“Don’t subscribe to other people’s definition of “fun”. Fun doesn’t have to mean drinking, partying and socializing. Fun can be a night in alone, getting lost in a book, a deep conversation, a walk, creating art, playing music or doing your work!
Fun is yours, you define it.” – Steven Bartlett
Who were you pre-diagnosis, during, and after? I learned the most about myself throughout all of these stages. I no longer knew who I was, what I liked, disliked, or how to just be. I am sure we can all agree trauma encourages change. I believe that I could see that the previous version of me was no longer serving me purpose.
I didn't know how much I did and what I did because of society or social pressures. This is such a huge issue with the presence of social media. Families and friends living their best life online or so I once thought. Whether I thought it affected me or not, seeing perfect families, friends put together first thing Saturday morning with muffins and bread baking, at cottages, trailers, amusement parks, sports, and the list goes on and on. When you can't do all the things reality sets in.
Being forced to let go, Saturday’s were no longer filled with running my kids here, there, and everywhere, fancy dinner dates or weekends away dwindled, true friends, stepped up, and I placed new values on my colleagues and childhood friends who appeared like we hadn’t skipped years of talking. I was shown kindness and it didn’t have anything to do with what I was doing.
I am more introverted than most people would ever know. I am good at my job, I can work a room and build connections easily. However, I was burnt out… pre-diagnosis I didn’t realize that my constant “on” was making me ill. Wasn’t this how a full-time mom, also working 35 hours a week, wife, fur mom, friend, sister, daughter supposed to live. My life was fulfilling, surrounded by love.
During treatment and my 18 months of sick leave, I spent a considerable amount of time alone. During this time, even in my sickest of sickest moments, I could see that a life of stress and busyness also made me unwell.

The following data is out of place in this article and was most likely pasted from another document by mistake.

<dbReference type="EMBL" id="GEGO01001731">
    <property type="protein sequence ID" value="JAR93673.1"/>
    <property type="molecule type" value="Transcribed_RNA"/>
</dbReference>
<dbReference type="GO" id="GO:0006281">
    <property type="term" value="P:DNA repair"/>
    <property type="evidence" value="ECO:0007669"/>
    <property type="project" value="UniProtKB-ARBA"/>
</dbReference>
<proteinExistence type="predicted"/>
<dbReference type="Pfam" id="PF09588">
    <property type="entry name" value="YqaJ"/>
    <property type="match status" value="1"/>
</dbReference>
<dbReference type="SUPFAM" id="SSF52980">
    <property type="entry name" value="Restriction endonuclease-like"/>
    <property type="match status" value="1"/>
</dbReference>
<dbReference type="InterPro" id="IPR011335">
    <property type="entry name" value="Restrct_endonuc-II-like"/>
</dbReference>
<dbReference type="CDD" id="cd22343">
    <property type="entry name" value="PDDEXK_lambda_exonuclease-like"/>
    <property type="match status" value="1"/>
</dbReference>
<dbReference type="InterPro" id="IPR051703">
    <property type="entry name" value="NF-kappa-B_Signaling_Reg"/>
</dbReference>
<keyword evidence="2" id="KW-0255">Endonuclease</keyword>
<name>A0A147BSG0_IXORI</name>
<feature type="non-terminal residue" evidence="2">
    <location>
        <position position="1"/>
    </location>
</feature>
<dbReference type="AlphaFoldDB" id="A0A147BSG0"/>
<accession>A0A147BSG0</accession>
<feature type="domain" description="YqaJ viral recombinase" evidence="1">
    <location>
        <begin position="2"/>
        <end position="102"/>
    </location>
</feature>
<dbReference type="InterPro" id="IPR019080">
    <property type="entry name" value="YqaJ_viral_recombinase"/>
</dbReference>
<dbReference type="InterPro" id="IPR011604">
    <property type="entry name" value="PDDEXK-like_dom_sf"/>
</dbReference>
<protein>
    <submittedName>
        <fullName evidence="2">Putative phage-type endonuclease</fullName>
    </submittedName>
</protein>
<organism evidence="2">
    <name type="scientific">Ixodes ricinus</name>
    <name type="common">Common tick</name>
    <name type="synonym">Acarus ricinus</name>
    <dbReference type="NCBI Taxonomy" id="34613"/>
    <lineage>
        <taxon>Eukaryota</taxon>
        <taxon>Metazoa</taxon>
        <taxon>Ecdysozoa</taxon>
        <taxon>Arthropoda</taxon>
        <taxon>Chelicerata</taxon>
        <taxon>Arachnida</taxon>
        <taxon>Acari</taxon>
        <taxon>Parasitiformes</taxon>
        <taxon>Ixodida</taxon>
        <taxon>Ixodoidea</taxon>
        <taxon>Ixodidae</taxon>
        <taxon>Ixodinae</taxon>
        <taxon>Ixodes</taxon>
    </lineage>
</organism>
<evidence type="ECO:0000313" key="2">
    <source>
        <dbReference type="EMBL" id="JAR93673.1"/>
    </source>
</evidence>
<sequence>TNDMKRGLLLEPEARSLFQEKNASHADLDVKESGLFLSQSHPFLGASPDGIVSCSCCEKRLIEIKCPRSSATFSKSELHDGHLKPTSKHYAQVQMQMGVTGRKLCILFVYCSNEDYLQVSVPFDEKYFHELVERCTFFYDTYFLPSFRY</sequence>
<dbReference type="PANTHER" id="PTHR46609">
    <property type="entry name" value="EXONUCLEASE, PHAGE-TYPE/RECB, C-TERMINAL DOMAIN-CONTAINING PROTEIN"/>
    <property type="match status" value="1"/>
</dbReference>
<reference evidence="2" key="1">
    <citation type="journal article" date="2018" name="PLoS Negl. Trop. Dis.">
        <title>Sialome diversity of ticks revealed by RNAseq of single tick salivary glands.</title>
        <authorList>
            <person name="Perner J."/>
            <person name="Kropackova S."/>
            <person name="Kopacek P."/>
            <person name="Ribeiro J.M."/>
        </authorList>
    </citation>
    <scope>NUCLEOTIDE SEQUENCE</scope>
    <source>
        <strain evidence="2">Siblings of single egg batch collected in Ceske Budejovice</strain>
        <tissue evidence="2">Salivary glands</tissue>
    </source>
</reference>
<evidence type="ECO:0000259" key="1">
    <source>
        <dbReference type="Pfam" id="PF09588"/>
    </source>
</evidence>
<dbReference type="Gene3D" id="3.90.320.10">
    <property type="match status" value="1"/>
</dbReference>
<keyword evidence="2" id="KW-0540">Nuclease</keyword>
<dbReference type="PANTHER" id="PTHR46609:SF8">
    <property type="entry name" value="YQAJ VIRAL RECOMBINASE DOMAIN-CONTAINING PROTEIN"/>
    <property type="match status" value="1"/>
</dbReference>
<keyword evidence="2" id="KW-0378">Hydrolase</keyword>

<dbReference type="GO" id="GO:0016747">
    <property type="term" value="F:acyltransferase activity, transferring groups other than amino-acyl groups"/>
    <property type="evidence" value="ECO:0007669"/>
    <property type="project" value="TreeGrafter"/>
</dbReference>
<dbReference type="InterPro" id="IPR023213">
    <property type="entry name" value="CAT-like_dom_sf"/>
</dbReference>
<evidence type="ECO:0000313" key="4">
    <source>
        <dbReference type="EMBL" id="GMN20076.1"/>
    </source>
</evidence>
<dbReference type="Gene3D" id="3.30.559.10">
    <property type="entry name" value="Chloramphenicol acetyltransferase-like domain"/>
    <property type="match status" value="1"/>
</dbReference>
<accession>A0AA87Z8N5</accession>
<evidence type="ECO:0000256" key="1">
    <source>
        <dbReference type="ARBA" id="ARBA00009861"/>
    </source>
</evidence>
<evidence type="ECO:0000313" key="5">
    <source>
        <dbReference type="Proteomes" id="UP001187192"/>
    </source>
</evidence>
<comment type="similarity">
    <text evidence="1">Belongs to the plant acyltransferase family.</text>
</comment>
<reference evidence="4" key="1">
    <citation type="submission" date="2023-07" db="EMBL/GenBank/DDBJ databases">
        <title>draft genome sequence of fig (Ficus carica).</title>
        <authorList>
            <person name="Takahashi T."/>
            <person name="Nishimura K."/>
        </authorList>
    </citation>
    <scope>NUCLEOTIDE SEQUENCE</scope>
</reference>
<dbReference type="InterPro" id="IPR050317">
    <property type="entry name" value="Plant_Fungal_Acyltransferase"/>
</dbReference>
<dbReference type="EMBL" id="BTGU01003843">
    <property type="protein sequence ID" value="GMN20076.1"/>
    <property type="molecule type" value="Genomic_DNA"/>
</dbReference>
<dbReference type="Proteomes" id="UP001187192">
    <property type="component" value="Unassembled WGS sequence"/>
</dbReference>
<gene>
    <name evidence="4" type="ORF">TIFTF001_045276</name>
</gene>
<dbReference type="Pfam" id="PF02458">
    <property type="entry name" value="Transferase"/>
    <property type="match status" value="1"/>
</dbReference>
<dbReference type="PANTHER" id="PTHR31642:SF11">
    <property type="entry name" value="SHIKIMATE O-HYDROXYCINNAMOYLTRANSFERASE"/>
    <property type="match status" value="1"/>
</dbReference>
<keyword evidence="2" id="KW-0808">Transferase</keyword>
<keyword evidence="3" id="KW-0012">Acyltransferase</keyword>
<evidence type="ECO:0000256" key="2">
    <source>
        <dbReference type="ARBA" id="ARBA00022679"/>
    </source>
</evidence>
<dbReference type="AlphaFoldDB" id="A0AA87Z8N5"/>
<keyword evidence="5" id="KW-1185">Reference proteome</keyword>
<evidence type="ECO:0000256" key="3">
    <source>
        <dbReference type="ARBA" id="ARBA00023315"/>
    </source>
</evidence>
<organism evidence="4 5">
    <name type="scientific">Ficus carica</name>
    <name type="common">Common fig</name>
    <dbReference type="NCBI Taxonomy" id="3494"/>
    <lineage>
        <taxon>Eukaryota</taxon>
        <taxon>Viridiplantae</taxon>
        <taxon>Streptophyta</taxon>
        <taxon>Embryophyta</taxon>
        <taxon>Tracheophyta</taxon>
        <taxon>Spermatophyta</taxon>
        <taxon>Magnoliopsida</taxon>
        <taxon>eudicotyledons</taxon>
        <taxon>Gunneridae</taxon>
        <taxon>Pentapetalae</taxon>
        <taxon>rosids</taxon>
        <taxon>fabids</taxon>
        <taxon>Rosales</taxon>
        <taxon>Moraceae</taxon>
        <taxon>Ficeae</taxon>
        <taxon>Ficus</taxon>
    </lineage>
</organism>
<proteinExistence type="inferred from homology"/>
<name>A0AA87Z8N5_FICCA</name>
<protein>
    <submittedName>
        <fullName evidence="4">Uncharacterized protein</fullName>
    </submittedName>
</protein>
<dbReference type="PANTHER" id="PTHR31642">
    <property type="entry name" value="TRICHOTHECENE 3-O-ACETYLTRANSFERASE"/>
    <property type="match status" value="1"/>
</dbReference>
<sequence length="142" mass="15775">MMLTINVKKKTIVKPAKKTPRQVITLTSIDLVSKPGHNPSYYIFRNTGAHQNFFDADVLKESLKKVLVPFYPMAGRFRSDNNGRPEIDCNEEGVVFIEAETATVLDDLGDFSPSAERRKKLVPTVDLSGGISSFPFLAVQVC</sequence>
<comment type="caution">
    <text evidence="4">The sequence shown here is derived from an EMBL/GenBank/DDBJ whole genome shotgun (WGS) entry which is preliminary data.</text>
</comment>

I often wonder if the world has other plans for me, forcing me to slow down, encouraged me to re-prioritize my life, and myself. I am more content, I used to think we needed to travel more, take our kids to Disney – is life even life if you don’t go to Disney? Until I started to reset, I had no idea the pressures I put on myself.
Today, 2 and a half years later I have gone through some major ups and downs. Throughout my cancer journey, I was an open book, sharing and asking for help, letting others in and that was very new to me and my character. I was a hard egg to crack typically, not by choice. I guess you could say I wasn’t an over-sharer by any means. Something just clicked and deep down I knew I needed to let my friends and family support me.
As time goes on, I am in a constant battle of this. I started my blog a little over a year ago, I truly love sharing my story with those who need it. Being vulnerable is scary, but to know someone somewhere might read my story and feel hope keeps me going. I started an Instagram account and was also putting energy into keeping it updated and over time I slowly am starting to pull away. Finding my new comfort, what and why I want to share takes constant reflection.
I am settling in, finding my true self. Taking care of me, without feeling guilty or comparing my story, life, relationships to anyone. It feels good, takes work, and it is not a one-time event, it’s a journey and a long one at that. Not sure where it will take me, however, I like where it’s going. The freedom of being me, new me, or maybe it's old me with many layers removed. Removing those layers that once suffocated me, make it much easier to breath.
Don’t fight these feelings, cancer is no joke. It is life-changing, those affected will never be the same person they once were. Take it from me, the work you put into yourself is completely worth it. Be true to yourself, always.